Google has formed a political sales team that has held discussions with with political and advocacy group consultants to discuss ways Google can help these groups with their campaigns, according to a report in the Los Angeles Times.
Among the tips the Google group has shares is tips on which videos resonate on YouTube and how to propel websites up the search engine rankings, the paper reported.
YouTube had already shown its effectiveness last summer, after it helped torpedo the reelection campaign of Sen. George Allen (R-Va.), who was videotaped using a word perceived as a racial slur to refer to a man of Indian descent who worked for his opponent.
And last week YouTube demonstrated its power again when it set the political world buzzing with a spoof of a famous Apple ad featuring a Barack Obama supporter heaving a sledgehammer into a video image of Hillary Clinton.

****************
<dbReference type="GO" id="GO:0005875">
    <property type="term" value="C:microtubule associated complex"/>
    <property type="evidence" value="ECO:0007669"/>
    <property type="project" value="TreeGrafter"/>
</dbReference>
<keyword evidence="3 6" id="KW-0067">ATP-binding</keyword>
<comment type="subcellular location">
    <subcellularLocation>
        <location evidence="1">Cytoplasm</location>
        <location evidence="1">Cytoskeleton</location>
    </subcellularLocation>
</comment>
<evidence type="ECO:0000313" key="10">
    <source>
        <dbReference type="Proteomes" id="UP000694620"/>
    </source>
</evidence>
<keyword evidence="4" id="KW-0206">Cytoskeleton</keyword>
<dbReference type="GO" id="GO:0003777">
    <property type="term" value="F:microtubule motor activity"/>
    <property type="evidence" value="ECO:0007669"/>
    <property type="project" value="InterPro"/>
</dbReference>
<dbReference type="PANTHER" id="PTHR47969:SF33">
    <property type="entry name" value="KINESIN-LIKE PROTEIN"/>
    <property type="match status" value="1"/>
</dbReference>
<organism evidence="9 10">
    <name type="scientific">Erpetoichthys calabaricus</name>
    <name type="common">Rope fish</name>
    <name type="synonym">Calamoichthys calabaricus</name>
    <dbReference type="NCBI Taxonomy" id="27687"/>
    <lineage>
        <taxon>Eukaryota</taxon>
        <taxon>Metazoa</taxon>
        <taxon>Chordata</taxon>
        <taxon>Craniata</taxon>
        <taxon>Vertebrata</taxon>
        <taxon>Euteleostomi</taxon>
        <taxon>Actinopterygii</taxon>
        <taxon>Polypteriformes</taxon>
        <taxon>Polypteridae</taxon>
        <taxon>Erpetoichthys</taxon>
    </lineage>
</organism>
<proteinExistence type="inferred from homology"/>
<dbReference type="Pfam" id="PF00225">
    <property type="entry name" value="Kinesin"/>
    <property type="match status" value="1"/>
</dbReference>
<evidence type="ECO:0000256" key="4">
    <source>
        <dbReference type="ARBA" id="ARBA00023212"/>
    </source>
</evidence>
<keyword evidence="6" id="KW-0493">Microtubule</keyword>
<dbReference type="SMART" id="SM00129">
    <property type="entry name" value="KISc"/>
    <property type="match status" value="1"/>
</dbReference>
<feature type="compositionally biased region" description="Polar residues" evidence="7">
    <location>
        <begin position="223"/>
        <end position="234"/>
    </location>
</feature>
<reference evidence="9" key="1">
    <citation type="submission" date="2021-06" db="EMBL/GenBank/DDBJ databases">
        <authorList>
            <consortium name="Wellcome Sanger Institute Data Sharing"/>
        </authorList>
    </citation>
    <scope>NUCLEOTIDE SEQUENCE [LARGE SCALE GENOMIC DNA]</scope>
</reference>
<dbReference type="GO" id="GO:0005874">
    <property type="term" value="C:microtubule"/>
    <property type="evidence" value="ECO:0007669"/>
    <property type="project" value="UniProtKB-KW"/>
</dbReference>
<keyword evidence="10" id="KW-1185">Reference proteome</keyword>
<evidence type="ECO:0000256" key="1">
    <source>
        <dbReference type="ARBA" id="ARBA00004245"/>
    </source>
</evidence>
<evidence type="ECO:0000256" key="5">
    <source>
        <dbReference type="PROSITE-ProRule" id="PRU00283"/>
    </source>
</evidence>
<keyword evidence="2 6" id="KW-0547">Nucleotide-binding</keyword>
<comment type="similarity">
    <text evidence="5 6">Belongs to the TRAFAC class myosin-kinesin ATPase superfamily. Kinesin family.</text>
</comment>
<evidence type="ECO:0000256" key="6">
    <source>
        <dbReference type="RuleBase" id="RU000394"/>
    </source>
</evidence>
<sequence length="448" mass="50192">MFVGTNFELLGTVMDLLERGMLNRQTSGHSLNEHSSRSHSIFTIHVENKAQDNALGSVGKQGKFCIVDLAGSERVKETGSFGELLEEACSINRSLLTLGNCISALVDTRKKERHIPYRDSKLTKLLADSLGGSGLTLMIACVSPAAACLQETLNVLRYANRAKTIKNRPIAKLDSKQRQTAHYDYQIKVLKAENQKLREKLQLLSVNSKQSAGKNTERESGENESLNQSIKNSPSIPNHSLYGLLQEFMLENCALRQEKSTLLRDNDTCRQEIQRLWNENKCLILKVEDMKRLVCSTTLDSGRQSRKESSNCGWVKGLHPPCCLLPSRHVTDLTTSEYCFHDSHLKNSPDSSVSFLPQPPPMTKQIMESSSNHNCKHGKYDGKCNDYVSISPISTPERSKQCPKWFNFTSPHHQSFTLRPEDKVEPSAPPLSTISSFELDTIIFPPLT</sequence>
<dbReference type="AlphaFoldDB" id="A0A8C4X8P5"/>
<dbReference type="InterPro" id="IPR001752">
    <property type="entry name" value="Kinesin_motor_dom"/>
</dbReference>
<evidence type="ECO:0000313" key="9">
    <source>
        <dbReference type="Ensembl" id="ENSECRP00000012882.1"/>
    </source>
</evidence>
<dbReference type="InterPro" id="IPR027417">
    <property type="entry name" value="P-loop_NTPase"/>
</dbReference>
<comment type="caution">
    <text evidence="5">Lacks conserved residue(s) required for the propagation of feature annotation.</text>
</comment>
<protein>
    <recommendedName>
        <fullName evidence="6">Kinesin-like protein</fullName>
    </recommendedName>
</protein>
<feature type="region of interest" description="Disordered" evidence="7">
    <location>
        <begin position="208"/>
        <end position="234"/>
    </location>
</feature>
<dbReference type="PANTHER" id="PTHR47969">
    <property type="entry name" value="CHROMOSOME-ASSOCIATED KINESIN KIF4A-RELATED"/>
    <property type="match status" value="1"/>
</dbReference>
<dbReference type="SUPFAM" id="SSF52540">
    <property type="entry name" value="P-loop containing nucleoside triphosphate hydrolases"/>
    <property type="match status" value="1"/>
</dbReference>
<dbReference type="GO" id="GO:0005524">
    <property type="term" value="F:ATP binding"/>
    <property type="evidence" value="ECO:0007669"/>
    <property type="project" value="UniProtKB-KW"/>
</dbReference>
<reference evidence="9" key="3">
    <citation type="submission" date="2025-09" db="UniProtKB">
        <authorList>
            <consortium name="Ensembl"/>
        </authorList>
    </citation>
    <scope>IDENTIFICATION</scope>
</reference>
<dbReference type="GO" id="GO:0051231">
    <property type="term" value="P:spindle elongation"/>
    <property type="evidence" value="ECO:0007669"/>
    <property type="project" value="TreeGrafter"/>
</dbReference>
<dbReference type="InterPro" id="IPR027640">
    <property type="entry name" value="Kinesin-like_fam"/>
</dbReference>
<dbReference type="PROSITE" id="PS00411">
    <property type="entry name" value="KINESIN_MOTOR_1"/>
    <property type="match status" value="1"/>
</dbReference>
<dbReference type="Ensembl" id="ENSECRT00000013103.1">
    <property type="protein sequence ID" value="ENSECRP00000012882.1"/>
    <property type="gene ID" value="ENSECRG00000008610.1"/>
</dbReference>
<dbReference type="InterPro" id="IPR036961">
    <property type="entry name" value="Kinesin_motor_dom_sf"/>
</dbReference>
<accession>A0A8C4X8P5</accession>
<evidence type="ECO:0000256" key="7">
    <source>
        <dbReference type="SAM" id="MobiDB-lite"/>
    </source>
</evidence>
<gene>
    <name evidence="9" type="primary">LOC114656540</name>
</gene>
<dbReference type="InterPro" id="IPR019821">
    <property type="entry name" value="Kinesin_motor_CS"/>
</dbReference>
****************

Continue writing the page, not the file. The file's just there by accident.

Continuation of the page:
Google isn't the only major Web company to reach that conclusion as the Internet continues to evolve as a political platform. News Corp.'s MySpace last week launched a channel featuring pages created by 10 presidential campaigns, the paper said. And Yahoo recently tied all its election content and services together at election.yahoo.com, and is even planning to give its instant-message users the ability to dress their online images in presidential campaign T-shirts, according to the report.
Google appears to be the most aggressive in reaching out to campaigns, suggesting that the Web giant thinks online politics may be approaching the point at which the company can make money from it. However, most of the Internet activity already generated by the slew of 2008 presidential contenders is at little cost.